Post#27 » by Ooduwa » Wed May 15, 2019 9:03 pm

Peregrine01 wrote:I was basically intimating that GSW was playing sub-optimally against Houston prior to KD going down. Without him, they went back to their bread and butter Steph/Dray pick and roll and there was nothing Houston’s defense could do against it.


So a 5 quarter sample confirmed your suspicions that GS were playing sub-optimally with KD, even though their post season winning percentage with KD is nearly 20% higher than it is without him? That doesn't make a ton of sense.

I'm curious, did you conclude the Spurs were playing sub-optimally with Kawhi when they defeated the Rockets by 40 and eliminated them from playoff contention while he was out with injury?
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Re: Warriors winning without KD: hurts his legacy?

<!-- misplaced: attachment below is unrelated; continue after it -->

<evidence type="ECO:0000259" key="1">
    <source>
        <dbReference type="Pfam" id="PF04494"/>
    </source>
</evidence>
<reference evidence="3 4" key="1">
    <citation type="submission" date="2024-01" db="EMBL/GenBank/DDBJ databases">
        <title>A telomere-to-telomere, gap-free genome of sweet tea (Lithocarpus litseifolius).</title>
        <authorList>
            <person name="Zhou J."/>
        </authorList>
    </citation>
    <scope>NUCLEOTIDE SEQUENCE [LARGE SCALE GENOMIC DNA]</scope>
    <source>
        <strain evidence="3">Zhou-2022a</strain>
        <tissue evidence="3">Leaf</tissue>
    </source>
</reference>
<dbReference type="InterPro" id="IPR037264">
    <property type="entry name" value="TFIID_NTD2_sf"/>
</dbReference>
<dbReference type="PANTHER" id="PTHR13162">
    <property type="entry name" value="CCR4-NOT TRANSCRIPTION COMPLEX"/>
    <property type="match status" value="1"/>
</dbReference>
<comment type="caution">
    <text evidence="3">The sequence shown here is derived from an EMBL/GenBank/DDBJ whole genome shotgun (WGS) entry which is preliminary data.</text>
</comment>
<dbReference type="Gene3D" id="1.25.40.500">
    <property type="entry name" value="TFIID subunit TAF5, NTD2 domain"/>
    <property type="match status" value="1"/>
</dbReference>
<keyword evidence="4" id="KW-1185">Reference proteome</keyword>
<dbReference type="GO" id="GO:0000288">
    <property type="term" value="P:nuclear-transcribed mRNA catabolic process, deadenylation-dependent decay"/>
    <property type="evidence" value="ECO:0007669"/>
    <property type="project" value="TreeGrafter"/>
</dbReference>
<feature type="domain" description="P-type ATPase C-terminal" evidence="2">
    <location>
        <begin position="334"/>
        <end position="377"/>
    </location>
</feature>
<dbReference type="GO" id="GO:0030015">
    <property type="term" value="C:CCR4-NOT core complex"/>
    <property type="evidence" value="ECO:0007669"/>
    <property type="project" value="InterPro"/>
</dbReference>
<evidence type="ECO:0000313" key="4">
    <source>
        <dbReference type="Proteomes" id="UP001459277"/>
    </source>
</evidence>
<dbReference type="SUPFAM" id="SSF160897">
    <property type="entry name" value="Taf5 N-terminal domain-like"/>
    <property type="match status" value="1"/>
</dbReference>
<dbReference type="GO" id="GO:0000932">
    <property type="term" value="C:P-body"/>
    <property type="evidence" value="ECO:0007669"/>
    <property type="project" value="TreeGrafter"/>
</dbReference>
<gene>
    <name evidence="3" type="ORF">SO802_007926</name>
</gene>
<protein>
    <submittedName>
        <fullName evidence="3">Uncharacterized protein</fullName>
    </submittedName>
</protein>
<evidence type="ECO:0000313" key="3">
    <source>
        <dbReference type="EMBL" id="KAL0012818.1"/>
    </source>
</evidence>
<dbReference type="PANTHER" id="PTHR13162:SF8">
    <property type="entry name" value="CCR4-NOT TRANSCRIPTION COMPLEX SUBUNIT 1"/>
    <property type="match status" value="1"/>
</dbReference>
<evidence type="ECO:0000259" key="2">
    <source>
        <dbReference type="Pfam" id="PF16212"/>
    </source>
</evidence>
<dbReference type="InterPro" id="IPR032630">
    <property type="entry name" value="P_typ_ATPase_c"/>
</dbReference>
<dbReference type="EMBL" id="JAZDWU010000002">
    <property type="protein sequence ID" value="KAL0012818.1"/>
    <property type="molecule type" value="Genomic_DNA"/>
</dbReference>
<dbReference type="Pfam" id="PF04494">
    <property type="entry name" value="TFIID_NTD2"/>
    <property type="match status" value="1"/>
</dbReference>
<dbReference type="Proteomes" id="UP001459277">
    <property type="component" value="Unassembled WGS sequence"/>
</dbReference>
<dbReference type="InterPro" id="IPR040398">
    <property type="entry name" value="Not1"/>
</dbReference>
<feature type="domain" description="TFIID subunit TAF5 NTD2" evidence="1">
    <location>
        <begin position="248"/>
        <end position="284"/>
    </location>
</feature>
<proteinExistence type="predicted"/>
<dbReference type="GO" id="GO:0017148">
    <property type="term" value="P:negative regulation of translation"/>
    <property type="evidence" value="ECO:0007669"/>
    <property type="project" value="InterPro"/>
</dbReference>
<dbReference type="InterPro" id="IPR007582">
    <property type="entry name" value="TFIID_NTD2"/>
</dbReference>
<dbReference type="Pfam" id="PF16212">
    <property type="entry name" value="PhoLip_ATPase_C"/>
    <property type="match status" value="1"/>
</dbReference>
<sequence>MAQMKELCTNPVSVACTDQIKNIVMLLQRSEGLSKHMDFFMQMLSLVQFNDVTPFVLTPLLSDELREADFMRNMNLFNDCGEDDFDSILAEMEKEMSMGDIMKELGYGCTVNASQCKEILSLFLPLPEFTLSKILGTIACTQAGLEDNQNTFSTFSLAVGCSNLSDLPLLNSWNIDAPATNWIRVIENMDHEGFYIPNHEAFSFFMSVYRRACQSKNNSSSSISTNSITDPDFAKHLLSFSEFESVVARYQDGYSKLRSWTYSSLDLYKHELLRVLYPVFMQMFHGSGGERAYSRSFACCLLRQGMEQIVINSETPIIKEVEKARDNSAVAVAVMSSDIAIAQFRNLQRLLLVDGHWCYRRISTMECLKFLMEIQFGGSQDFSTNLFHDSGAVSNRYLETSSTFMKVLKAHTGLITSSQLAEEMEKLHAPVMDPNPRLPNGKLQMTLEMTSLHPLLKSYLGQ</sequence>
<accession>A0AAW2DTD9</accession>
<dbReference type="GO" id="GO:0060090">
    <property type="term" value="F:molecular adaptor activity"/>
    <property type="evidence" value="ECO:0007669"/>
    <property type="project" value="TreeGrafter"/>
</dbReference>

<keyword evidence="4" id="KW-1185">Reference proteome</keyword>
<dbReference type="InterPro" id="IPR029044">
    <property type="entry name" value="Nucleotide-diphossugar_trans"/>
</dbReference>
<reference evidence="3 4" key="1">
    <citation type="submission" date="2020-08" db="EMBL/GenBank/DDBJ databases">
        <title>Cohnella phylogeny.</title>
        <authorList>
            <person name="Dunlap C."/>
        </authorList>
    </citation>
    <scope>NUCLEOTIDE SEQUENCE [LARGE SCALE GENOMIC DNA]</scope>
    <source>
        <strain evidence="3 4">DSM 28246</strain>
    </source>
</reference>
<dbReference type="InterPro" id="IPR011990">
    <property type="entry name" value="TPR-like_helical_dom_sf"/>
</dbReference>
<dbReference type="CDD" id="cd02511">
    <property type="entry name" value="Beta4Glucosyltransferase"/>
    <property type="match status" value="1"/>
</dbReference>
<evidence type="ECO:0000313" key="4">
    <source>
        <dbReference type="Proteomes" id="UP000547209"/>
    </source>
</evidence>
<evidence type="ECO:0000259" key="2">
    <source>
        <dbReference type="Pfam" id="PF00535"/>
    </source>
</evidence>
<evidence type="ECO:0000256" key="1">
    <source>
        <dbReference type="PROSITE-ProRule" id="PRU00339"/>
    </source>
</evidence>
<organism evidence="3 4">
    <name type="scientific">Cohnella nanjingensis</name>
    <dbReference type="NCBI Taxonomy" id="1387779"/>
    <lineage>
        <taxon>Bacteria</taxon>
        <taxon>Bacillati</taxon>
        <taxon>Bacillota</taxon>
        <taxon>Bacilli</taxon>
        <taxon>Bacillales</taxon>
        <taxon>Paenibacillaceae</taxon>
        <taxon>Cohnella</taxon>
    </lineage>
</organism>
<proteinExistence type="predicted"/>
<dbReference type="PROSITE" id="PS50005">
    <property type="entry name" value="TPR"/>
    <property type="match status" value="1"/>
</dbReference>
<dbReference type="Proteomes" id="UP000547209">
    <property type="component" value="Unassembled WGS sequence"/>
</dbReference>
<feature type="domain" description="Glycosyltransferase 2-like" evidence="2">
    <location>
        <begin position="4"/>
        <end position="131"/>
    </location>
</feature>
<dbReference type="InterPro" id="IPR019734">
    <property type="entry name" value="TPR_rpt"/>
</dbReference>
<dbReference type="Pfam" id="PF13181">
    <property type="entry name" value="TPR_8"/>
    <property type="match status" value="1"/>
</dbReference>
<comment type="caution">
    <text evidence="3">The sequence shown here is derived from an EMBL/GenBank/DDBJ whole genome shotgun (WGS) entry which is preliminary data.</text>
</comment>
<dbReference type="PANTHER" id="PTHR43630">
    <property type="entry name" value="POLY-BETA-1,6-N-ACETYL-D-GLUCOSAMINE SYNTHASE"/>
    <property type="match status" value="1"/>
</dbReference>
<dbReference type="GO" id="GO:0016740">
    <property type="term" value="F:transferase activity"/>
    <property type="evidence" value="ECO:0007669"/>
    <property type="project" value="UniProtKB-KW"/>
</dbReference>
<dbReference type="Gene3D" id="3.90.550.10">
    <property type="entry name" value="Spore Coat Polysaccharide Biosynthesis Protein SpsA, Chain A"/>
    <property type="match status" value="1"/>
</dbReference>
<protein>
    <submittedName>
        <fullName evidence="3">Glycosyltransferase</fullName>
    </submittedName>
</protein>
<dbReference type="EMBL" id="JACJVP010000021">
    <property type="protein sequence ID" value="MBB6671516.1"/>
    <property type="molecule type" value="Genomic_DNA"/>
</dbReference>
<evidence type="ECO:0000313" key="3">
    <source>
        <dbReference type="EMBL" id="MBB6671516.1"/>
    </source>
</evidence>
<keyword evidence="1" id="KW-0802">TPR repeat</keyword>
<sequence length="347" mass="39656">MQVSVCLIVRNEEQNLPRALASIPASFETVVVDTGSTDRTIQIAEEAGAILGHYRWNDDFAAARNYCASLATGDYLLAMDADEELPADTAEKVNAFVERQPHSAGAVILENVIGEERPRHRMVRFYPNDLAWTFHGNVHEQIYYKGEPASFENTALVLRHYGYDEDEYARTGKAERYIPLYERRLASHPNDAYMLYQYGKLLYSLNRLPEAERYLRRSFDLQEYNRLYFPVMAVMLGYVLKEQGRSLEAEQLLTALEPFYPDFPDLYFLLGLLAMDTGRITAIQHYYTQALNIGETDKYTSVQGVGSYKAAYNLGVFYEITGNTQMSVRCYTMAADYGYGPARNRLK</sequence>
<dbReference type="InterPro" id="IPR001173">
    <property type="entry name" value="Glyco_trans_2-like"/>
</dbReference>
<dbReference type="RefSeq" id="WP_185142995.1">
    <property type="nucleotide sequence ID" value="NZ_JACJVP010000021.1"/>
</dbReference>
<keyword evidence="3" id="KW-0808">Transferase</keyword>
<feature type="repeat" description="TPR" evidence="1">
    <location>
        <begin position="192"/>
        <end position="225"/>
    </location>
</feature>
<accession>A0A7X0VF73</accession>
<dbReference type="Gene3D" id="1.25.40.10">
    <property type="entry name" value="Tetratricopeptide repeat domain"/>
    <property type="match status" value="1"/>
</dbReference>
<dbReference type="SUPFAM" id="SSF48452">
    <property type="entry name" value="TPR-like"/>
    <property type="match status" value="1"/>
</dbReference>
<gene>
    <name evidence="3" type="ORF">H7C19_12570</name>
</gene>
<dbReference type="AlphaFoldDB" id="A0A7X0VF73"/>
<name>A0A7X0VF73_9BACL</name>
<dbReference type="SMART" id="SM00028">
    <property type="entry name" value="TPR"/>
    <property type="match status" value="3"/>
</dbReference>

Post#28 » by WarriorGM » Wed May 15, 2019 9:14 pm

Ooduwa wrote:
Peregrine01 wrote:GSW completely obliterated Houston’s switch everything defense when they ran the Steph/Draymond pick and roll down the stretch of both games 5 and 6. There’s not a chance that that play (which IMO is the most unstoppable play in the league) gets spammed the way they did if KD was in those games. Nor would Steph be on-ball as much.


So a 5 quarter sample is enough to negate the 48 quarters before it?


It's not just this year's 5 quarters. If you go back and look at the critical period of game 7 of the WCF 2018, it was the offense running through Steph that brought the Warriors back from the brink.

The switch everything defense has evolved to apparently be the most challenging anti-Steph defense. But by no means has it shown itself to be a definitive solution.
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Re: Warriors winning without KD: hurts his legacy?